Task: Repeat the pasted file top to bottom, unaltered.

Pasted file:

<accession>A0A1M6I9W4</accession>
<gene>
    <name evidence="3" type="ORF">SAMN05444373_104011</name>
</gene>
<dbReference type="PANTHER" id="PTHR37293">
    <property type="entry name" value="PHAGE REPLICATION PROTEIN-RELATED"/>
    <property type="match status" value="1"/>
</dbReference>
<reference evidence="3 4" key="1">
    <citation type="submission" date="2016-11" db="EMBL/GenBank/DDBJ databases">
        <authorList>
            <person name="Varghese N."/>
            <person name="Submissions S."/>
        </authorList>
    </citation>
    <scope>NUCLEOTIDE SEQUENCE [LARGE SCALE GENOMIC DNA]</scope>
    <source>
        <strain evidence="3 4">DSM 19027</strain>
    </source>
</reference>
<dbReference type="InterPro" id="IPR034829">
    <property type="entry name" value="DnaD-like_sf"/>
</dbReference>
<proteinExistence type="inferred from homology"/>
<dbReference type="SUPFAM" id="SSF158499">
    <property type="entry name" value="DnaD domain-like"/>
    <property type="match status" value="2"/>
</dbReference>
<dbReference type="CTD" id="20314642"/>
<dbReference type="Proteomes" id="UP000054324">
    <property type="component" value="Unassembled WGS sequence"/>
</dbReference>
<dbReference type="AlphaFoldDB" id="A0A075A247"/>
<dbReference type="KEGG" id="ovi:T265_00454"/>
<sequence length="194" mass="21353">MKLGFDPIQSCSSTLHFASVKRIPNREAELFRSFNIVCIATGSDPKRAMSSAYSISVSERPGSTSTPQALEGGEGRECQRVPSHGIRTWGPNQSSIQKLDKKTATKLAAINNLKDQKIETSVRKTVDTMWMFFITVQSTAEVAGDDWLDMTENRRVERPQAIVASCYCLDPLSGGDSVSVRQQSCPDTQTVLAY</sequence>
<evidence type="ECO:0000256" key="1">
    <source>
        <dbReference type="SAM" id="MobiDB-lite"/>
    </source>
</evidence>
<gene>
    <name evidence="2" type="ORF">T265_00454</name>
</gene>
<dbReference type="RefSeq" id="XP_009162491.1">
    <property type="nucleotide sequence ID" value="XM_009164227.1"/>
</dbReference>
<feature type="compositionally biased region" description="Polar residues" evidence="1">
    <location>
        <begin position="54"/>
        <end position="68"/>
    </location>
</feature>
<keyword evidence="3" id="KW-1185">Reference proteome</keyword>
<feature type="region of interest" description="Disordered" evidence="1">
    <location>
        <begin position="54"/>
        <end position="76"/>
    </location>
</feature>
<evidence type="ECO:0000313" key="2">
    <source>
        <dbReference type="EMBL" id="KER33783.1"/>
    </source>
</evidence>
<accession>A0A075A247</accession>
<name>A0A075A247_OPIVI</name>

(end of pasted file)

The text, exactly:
<accession>A0A1M6I9W4</accession>
<gene>
    <name evidence="3" type="ORF">SAMN05444373_104011</name>
</gene>
<dbReference type="PANTHER" id="PTHR37293">
    <property type="entry name" value="PHAGE REPLICATION PROTEIN-RELATED"/>
    <property type="match status" value="1"/>
</dbReference>
<reference evidence="3 4" key="1">
    <citation type="submission" date="2016-11" db="EMBL/GenBank/DDBJ databases">
        <authorList>
            <person name="Varghese N."/>
            <person name="Submissions S."/>
        </authorList>
    </citation>
    <scope>NUCLEOTIDE SEQUENCE [LARGE SCALE GENOMIC DNA]</scope>
    <source>
        <strain evidence="3 4">DSM 19027</strain>
    </source>
</reference>
<dbReference type="InterPro" id="IPR034829">
    <property type="entry name" value="DnaD-like_sf"/>
</dbReference>
<proteinExistence type="inferred from homology"/>
<dbReference type="SUPFAM" id="SSF158499">
    <property type="entry name" value="DnaD domain-like"/>
    <property type="match status" value="2"/>
</dbReference>
<dbReference type="CTD" id="20314642"/>
<dbReference type="Proteomes" id="UP000054324">
    <property type="component" value="Unassembled WGS sequence"/>
</dbReference>
<dbReference type="AlphaFoldDB" id="A0A075A247"/>
<dbReference type="KEGG" id="ovi:T265_00454"/>
<sequence length="194" mass="21353">MKLGFDPIQSCSSTLHFASVKRIPNREAELFRSFNIVCIATGSDPKRAMSSAYSISVSERPGSTSTPQALEGGEGRECQRVPSHGIRTWGPNQSSIQKLDKKTATKLAAINNLKDQKIETSVRKTVDTMWMFFITVQSTAEVAGDDWLDMTENRRVERPQAIVASCYCLDPLSGGDSVSVRQQSCPDTQTVLAY</sequence>
<evidence type="ECO:0000256" key="1">
    <source>
        <dbReference type="SAM" id="MobiDB-lite"/>
    </source>
</evidence>
<gene>
    <name evidence="2" type="ORF">T265_00454</name>
</gene>
<dbReference type="RefSeq" id="XP_009162491.1">
    <property type="nucleotide sequence ID" value="XM_009164227.1"/>
</dbReference>
<feature type="compositionally biased region" description="Polar residues" evidence="1">
    <location>
        <begin position="54"/>
        <end position="68"/>
    </location>
</feature>
<keyword evidence="3" id="KW-1185">Reference proteome</keyword>
<feature type="region of interest" description="Disordered" evidence="1">
    <location>
        <begin position="54"/>
        <end position="76"/>
    </location>
</feature>
<evidence type="ECO:0000313" key="2">
    <source>
        <dbReference type="EMBL" id="KER33783.1"/>
    </source>
</evidence>
<accession>A0A075A247</accession>
<name>A0A075A247_OPIVI</name>